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Communicating with Engineers: How to File Good JIRA Tickets


By Jonathan Tsai (@jontsai |

Original Permalink (working Quip doc) : Communicating with Engineers: How to File Good JIRA Tickets
License: CC BY 3.0

This article was originally written as part of a mini-training for the customer success team at Iterable in July 2017. For the most updated version of this article, view the Quip version at the above permalink.

Edit: This article also got published on the GoodAudience Blog.


“Those who fail to learn from history are doomed to repeat it.” - George Santayana

Engineers build things, and also fix stuff when things break. Everyone’s time is valuable, so how can we effectively capture and document issues that come up, so that we make the product better, and learn as a team rather than “repeat the mistakes of history.”

Common Pitfalls to Avoid

  • Conflating issues (that shouldn’t be conflated)
    • Symptoms:
      • Combining multiple issues into one JIRA ticket.
      • This is happening for me, too!
    • Why it happens: Upon initial inspection or cursory examination, two or more issues can appear to have the same cause. However
    • How this hurts: If all reported under one issue, we may solve one problem but unintentionally overlook others that got masked.
    • Recent examples: Emails being sent out slowly for Spotify
    • Actual root causes: Three separate issues, actually, with 3 different solutions
      • CloudAMQP memory failure
      • Unhandled exception in our messaging dequeuing code causes processor
      • Inadvertently downgraded date-timezone library dependency, which failed to parse a particular timezone
    • Recommended alternative courses of action:
      • Do some research to pinpoint when (time), where (context: app? mobile? API?), and how (what the user was doing)
      • Capture the major themes
  • Prematurely filing a ticket / fragmenting tickets (opposite of conflating issues)
    • Symptoms:
      • You’re filing too many tickets
      • The rate at which you open tickets far exceeds the rate at which they get closed or completed (optimal ratio is hard to specify, but maybe 3:1 or 5:1, but not definitely 10:1 or 20:1)
      • The ticket has already previously been filed
    • Why this happens:
      • Want to avoid conflating issues
      • Did not research if an existing known issue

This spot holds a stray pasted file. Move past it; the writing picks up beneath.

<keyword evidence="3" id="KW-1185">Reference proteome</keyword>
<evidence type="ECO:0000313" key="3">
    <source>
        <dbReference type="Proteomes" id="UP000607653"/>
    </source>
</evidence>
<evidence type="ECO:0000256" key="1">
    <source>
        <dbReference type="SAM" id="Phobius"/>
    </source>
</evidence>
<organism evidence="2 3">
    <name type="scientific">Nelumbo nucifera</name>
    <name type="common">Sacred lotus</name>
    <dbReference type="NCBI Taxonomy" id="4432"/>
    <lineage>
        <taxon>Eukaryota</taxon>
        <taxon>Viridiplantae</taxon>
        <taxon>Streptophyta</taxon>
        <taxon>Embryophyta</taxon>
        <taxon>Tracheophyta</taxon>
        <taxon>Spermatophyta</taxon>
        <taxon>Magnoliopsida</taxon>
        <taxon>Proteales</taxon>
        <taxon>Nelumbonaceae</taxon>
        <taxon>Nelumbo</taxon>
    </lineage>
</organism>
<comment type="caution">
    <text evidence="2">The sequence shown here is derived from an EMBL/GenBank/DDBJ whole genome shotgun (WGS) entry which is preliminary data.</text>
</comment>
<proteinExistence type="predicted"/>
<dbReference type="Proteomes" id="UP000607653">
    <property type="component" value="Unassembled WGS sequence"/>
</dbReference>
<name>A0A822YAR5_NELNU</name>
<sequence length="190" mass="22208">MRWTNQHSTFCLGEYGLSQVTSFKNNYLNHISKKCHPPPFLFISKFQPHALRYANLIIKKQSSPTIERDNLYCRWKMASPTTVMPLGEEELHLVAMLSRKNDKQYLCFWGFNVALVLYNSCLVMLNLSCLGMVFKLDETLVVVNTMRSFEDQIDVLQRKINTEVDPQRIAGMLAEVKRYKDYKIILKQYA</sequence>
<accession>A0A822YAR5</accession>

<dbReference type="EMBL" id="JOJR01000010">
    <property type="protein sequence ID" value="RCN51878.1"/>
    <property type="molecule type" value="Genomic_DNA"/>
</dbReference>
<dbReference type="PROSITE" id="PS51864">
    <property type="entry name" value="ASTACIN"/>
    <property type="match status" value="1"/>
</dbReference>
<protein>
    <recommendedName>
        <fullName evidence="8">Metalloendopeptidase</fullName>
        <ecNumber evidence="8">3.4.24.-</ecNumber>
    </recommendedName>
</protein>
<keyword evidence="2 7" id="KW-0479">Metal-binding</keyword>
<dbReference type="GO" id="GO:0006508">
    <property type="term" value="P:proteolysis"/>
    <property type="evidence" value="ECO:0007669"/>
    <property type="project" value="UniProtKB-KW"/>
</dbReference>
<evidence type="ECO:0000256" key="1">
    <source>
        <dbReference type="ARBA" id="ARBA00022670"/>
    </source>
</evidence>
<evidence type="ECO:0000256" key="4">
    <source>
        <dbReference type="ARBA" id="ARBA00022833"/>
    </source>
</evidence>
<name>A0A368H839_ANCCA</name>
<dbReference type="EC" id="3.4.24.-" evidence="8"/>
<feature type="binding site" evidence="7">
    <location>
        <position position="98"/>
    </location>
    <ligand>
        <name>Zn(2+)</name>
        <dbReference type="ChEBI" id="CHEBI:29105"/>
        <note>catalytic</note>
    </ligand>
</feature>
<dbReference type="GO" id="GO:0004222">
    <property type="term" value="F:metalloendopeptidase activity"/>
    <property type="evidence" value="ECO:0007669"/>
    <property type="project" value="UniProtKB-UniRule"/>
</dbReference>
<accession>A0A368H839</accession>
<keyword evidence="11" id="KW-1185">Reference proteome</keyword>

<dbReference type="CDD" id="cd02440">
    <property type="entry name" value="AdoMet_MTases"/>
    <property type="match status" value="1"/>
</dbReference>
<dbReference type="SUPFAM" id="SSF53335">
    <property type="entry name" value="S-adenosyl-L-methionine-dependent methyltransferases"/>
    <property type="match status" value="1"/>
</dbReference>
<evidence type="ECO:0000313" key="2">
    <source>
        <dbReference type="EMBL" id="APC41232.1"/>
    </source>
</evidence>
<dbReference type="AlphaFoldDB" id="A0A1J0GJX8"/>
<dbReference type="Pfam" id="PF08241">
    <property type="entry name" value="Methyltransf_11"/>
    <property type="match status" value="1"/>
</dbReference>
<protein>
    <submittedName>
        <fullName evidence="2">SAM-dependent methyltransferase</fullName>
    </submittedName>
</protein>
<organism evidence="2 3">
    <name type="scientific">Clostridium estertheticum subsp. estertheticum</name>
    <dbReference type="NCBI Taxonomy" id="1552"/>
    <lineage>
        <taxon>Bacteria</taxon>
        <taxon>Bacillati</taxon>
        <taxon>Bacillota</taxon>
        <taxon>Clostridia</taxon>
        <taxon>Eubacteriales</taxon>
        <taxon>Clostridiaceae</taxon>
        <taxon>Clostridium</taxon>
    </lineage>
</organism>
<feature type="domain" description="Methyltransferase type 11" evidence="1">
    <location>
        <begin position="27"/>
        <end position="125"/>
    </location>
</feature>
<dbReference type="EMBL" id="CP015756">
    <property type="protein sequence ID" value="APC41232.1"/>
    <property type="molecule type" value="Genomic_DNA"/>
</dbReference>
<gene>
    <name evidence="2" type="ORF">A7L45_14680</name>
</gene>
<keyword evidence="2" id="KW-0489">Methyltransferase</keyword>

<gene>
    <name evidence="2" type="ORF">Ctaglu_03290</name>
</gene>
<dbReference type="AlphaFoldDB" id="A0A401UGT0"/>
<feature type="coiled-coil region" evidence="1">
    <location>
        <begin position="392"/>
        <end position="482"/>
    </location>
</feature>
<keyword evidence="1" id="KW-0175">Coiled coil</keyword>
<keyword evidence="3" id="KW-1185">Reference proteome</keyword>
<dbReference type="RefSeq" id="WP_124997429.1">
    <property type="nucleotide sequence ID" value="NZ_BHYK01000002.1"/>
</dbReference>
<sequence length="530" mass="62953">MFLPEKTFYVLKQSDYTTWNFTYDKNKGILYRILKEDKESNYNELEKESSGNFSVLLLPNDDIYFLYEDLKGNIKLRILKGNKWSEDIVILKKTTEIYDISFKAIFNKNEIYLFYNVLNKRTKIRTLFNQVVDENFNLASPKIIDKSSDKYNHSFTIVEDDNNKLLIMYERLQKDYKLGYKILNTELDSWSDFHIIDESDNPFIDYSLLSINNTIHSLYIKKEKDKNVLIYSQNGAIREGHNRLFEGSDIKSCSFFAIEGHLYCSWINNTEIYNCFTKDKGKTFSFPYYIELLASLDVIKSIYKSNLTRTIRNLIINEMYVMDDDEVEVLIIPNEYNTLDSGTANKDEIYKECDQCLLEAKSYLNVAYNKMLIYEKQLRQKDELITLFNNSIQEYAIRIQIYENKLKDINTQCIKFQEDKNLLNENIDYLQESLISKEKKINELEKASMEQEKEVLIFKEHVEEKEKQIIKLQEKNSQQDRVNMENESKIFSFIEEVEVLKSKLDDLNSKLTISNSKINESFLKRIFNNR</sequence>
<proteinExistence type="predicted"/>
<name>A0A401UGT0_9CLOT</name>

• Did not consult or check with other teammates
    • How this hurts:
      • Too many issues get logged, but never worked on.
      • Generates a lot of noise and distraction
    • Recommended alternative courses of action:
      • Talk to teammates and if at least 1 or 2 other CS persons agree it should be a ticket, or 1 other engineer, then file it
      • Do some research whether an existing ticket already exists. This may take more than a basic search or two. Scan through past 2 weeks at least, and search a couple of most likely specific keywords.
      • When it does happen, find the other ticket, enhance the ticket with more detail, and resolve one as duplicate.
  • Providing too much detail.
    • Symptoms: Parroting the exact request from the customer
    • Why it happens: You feel inundated or overwhelmed with customer requests, so you report them in JIRA or to an engineering Slack channel for assistance
    • How this hurts: CS is the first line of defense for engineering team, otherwise engineers wouldn’t be able to focus on making stuff better and spend most of the time troubleshooting. Engineers aren’t necessarily better problem solvers than CS, so they would start to feel inundated or overwhelmed, too. The engineer would have to
    • Recommended alternative courses of action:
      • Imagine you are a 911 operator/dispatcher. How would you field calls?
      • Do some translation or summarization of the actual issues at hand. No need to provide a diagnosis
      • Perform some high-level filtering, triaging, and pattern matching before filing a JIRA ticket or hitting up Slack channel
      • Ask a teammate or someone in person (counter-intuitive, yes, but a poorly researched JIRA ticket or Slack message disrupts more people, since N individuals need to read and process that message); an alternate could be using Direct Messages in Slack over blasting a channel.
  • Providing too little detail
    • Symptoms:
      • JIRA ticket is really short, or took you less than 10 minutes to create.
      • Engineer follows up with more questions. You answer some questions, and more questions are asked.
    • How this hurts:
      • And endless cycle of questions with no further clarity being established.
      • Or, the JIRA ticket never gets addressed at all, because it wasn’t actionable.
    • Recommended alternative courses of action: A good JIRA ticket:
      • Should take at least 5, maybe 10-15 minutes to create, if not longer
      • Is comprehensible by any engineer
      • Actionable. The problem is succinctly described, and it is clear what the next steps are.
      • Tracks only one issue or actionable item. Only has “one user story.”
  • Not filing a ticket
    • Symptoms:
      • You have lots of conversations about an issue.
      • You’ve already spent 20-30 minutes thinking or talking about an issue
      • You’ve already spent 20-60 minutes trying to address and issue on your own, and it is still not resolved
    • Why this happens:
      • You get caught up in the moment or simply forget
      • Not wanting to file too many tickets
    • Recommended alternative courses of action:
      • File a ticket!
      • Include a good title. A good title describes a course of action, rather than the symptom of the problem. Focus on solution, rather than the problem
      • Include a good description.
        • One sentence summary that answers several of “Who? What? When? Where? Why? How?”